As we start the new year, wealth managers face the next leg of Mifid II regulation, with a three-month deadline to disclose more detailed breakdowns of their charges to clients for the first time.
The bad news is that confusion continues to reign, as no template has been provided for firms to follow.
Linda Gibson, director of regulatory change and compliance risk at BNY Mellon’s Pershing, describes this aspect as the ‘known unknown for Mifid II in 2019’.
‘We still don’t have a template for the ex-post costs and charges disclosures due in the first quarter and the focus for firms should be on evidencing and explaining how a decision has been reached in compiling these statements.
‘It’s not going to be static disclosure, and the expectation is that it will need to be improved and enhanced over time,’ she explained.
Mifid II came into force on 3 January 2018, affecting different parts of the financial services value chain – namely, banks, asset managers, traders and brokers. At their core, the rules aim to improve the way that investment firms and advisers communicate with their customers about performance and fees.
Andrew Watson, head of regulatory change at JHC, suspects that the disclosure of total costs and charges applied within underlying investment products will spark questions from clients who will view these charges as ‘new’.
‘For the first time, investors will see charges expressed as a percentage of their portfolio and may increasingly look for wealth managers to justify high costs and charges during times of lower performance,’ he added.
Charlotte Ransom (pictured above), chief executive of online investment manager Netwealth, goes as far as describing ex-post costs disclosure as ‘a transformational moment’. In her opinion, it will see traditional wealth managers forced to provide the ‘eye-watering truth of their all-in fees’.
One year on
While the repercussions of cost disclosure are yet to be felt, one year on, there is one part of the market where the impact of Mifid II is already evident. The unbundling of research and trading costs has resulted in less research coverage of small caps, which in turn has caused liquidity to decrease in this part of the market.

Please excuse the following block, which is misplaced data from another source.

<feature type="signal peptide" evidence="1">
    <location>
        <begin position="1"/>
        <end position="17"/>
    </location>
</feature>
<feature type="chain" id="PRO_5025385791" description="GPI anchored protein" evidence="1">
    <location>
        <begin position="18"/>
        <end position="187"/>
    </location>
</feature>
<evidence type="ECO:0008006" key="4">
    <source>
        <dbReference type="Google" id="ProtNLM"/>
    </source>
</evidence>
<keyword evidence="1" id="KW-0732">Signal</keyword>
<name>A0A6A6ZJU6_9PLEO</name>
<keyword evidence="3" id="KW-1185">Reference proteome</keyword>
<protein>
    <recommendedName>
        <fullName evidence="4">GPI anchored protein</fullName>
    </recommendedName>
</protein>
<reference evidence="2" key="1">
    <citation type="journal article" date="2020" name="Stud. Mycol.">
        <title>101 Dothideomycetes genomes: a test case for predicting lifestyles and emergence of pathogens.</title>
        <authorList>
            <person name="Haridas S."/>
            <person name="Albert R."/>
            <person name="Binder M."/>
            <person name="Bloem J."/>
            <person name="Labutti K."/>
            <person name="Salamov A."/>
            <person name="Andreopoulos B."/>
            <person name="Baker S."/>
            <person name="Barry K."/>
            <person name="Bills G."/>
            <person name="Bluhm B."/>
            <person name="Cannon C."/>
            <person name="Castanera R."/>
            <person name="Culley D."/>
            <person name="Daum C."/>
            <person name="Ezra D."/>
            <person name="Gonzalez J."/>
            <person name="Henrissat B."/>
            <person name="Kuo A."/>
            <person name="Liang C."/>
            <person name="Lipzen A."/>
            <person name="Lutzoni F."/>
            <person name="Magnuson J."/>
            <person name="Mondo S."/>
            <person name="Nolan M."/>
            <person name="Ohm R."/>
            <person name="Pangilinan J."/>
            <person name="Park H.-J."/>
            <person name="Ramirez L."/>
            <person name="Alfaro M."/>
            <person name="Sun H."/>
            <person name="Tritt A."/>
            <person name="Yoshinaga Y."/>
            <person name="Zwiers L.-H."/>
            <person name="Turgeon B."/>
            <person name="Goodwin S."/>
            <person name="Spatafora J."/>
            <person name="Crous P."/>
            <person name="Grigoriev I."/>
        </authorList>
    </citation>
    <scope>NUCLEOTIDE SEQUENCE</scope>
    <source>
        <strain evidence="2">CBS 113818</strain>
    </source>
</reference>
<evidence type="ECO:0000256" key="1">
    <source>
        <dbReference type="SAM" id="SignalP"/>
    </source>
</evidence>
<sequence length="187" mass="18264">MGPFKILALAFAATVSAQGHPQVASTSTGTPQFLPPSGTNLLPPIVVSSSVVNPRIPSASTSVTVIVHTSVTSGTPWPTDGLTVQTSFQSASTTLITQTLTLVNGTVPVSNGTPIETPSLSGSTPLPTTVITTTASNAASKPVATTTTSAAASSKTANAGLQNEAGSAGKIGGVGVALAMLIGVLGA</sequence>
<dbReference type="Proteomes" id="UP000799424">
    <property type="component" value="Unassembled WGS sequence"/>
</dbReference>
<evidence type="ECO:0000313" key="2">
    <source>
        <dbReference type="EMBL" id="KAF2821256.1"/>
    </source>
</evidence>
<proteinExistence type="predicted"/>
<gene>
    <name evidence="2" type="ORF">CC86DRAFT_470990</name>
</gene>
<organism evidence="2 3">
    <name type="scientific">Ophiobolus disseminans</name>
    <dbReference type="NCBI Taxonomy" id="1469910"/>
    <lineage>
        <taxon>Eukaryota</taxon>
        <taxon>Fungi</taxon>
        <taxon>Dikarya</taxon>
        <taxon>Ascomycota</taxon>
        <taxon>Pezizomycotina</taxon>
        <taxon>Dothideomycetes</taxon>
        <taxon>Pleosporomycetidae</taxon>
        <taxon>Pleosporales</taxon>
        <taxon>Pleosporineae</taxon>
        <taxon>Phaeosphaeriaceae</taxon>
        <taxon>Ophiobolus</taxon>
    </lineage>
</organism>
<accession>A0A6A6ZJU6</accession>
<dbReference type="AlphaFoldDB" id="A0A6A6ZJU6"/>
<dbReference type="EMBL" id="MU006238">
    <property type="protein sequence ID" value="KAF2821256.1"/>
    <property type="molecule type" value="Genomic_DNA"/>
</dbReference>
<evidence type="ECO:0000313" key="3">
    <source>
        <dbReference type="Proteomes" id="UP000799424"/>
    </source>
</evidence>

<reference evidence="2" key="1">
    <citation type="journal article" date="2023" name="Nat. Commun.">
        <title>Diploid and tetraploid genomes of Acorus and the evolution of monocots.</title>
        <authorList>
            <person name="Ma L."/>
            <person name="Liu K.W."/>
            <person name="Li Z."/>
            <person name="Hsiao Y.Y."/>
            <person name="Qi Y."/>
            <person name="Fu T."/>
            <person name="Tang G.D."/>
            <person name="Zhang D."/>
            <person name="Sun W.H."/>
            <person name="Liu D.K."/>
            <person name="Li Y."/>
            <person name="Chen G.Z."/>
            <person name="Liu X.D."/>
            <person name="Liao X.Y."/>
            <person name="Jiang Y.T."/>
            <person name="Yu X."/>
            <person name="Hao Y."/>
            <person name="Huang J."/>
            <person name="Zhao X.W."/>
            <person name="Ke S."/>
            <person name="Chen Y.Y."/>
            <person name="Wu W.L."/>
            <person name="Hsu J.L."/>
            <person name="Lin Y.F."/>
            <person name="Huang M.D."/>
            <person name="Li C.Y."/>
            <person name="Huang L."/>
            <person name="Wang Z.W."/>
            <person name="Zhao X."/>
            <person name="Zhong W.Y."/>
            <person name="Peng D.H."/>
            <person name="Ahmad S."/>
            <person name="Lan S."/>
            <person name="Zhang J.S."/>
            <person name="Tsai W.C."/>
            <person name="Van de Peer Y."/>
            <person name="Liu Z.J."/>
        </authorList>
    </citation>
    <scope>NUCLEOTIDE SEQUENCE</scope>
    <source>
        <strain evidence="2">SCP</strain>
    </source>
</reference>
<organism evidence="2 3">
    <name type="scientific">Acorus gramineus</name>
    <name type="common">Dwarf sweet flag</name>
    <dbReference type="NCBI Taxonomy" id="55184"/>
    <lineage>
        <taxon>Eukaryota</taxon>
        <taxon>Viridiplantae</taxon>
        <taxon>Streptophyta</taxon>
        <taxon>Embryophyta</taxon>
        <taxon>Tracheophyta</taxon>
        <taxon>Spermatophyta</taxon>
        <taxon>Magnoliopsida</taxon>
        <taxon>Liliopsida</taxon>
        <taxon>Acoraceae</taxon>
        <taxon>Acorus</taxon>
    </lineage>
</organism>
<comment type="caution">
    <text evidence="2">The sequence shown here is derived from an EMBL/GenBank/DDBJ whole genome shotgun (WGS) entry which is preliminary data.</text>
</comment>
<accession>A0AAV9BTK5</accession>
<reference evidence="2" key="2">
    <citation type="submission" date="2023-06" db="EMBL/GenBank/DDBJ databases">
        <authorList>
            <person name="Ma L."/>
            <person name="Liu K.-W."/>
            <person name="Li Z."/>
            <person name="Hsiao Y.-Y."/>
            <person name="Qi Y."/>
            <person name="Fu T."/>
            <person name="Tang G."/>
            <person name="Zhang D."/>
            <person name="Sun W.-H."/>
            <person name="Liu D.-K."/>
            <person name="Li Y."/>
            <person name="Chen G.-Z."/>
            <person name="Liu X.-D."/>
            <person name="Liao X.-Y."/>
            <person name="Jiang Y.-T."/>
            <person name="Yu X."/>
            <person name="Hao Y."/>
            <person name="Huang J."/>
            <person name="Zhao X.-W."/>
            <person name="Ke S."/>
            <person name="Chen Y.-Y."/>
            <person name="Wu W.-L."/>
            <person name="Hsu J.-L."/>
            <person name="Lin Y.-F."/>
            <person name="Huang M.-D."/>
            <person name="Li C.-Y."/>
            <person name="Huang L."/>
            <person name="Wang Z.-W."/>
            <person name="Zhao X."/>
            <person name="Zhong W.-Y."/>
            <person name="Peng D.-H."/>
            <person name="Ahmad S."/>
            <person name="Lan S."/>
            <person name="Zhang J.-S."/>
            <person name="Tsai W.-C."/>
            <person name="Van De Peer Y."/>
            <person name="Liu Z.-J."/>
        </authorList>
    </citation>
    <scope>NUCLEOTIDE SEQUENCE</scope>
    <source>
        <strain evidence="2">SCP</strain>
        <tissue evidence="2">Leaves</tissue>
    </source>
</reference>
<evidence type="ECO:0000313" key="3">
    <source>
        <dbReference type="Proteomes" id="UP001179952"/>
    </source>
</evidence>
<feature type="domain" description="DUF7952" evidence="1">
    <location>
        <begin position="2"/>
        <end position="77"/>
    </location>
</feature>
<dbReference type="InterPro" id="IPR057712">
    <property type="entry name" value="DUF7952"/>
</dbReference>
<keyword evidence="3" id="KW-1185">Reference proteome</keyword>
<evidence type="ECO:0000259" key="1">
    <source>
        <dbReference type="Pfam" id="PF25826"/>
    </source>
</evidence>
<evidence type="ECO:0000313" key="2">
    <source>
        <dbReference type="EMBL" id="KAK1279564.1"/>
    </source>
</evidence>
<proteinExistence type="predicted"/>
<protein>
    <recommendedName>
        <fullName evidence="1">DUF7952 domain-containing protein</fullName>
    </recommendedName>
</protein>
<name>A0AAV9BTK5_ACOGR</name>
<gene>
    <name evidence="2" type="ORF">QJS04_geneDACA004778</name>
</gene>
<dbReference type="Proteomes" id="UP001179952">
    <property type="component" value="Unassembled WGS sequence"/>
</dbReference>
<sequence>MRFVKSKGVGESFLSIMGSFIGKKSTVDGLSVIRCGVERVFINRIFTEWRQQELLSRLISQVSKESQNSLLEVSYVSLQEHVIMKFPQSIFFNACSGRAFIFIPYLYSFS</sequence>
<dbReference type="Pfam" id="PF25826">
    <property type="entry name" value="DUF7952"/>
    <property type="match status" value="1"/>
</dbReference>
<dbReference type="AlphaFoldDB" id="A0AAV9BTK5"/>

‘During periods of market volatility – such as the correction seen in “Red October” in 2018 – it makes it more difficult for traders and investors to unwind positions in what was previously a more liquid market, causing wider spreads and greater price swings,’ said Pershing’s head of trading, Michael Horan.
Likewise, investment managers are now required to notify clients within 24 hours if their portfolio falls by 10% or more.
The arrival of this new rule has proved timely. Following a disappointing year for markets across the globe, some firms will have been forced to send out letters to clients, delivering the bad news.
As we kick off 2019, Pershing’s Gibson suspects the Financial Conduct Authority’s (FCA) post-implementation reviews of transaction reporting and best execution will loom large. She adds that a lack of clarity on what constitutes best execution is likely to represent a headache for some firms.
Deloitte’s six regulatory themes of 2019
From new regulations to ongoing supervision
‘2019 will see a shift away from regulatory reform and policy initiatives, with regulators and supervisors looking to assess how new regulations have been implemented. Firms will need to ensure that regulations have been suitably embedded and optimise their approaches where possible.’
Preparing for Brexit
‘Firms will lack certainty over the UK’s withdrawal from the EU. Any agreement is likely to be ratified at the last moment. In the meantime, firms should continue to prepare for a no-deal Brexit.’
The introduction of Ibor
‘Pressure for Ibor to transition away from Libor will grow, with greater supervisory scrutiny of whether firms are reducing their exposure to Libor. More immediately, firms will also need to prepare for a transition away from both Eonia and, possibly, Euribor.’
Climate change and sustainability
‘Global, EU and national regulators are in the process of defining their expectations for climate change risk management. Amid rising investor pressure and industry action, central banks and regulators will increasingly focus on the financial risks that arise from climate change and expect firms to work towards managing them.’
Building resilience to operational disruptions
‘Increasing exposure to IT and cyber risks will see regulators scale up their activity on operational resilience in 2019. Firms will need to show they understand their risk exposures and have the capability to deal with any potential disruptions.’
Value for money
‘Conduct regulators are increasingly emphasising the economic consequences of poor-value products and services on customers. They will continue to focus on companies’ fees and charges and the transparency and comparability of products. They will expect firms to apply clear and fair charging structures.’
Source: Deloitte’s 10 years on from the crisis: Financial Markets Regulatory Outlook 2019.